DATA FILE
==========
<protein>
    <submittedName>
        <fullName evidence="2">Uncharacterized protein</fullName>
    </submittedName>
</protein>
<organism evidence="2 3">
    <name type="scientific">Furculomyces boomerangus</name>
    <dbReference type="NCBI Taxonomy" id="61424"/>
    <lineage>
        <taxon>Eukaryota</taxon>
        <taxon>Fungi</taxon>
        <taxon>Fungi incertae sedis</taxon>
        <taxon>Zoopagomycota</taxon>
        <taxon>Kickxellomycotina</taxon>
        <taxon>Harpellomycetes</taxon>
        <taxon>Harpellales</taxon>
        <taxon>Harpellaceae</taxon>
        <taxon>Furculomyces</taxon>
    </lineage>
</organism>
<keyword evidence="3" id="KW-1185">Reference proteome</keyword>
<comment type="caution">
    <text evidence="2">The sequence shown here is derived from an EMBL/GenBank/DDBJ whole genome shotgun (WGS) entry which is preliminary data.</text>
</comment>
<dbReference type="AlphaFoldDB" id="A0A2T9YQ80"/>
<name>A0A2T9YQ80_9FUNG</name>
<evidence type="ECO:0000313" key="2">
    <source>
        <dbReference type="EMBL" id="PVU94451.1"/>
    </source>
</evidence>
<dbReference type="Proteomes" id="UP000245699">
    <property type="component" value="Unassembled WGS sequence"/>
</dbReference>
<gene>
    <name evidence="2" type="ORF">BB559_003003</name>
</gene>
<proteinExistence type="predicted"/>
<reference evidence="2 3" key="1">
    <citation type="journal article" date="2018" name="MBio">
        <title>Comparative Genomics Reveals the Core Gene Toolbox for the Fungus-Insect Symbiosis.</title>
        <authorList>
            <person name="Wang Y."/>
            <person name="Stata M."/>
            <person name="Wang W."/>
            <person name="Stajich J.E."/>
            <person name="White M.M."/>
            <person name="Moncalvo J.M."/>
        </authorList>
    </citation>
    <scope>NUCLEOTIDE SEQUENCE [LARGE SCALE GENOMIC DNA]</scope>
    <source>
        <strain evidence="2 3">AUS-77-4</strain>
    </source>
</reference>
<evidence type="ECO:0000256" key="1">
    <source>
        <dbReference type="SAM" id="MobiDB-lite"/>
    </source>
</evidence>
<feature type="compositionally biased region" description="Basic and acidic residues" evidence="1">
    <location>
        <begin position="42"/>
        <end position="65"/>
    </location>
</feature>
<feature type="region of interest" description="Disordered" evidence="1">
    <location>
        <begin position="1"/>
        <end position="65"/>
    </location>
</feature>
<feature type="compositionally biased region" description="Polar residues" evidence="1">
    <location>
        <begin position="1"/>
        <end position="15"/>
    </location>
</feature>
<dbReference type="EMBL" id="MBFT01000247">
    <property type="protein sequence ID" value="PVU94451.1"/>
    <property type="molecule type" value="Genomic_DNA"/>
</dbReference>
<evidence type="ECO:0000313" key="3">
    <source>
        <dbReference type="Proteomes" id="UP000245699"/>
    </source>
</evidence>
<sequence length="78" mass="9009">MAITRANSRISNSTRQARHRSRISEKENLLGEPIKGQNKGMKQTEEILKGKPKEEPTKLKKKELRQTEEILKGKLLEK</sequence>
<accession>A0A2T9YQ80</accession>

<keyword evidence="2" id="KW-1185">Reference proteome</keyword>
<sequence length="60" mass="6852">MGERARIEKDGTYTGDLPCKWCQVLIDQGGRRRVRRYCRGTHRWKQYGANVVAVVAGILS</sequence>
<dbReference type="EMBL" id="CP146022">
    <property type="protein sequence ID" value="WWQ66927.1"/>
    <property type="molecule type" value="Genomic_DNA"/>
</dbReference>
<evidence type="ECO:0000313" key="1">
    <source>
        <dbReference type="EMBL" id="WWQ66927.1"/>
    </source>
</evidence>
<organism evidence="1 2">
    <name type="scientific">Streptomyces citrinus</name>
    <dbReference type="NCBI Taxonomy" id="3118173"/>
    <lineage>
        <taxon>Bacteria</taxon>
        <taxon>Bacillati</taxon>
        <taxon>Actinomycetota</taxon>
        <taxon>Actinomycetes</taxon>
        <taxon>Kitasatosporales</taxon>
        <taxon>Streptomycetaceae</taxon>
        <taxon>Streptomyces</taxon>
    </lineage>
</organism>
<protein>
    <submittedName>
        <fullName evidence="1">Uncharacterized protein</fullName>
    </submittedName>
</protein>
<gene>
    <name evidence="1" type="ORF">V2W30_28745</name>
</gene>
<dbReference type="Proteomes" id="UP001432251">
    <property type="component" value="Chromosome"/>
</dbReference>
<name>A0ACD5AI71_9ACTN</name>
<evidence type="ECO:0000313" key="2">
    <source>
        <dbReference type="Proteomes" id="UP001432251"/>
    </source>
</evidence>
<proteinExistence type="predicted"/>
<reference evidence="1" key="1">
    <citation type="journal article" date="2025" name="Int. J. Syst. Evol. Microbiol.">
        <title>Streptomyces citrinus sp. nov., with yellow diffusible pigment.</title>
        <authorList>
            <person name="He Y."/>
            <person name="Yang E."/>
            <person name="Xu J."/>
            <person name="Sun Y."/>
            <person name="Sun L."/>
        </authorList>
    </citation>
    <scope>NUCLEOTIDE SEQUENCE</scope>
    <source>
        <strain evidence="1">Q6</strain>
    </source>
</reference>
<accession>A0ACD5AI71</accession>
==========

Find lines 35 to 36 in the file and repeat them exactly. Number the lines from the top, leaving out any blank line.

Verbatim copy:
<gene>
    <name evidence="2" type="ORF">BB559_003003</name>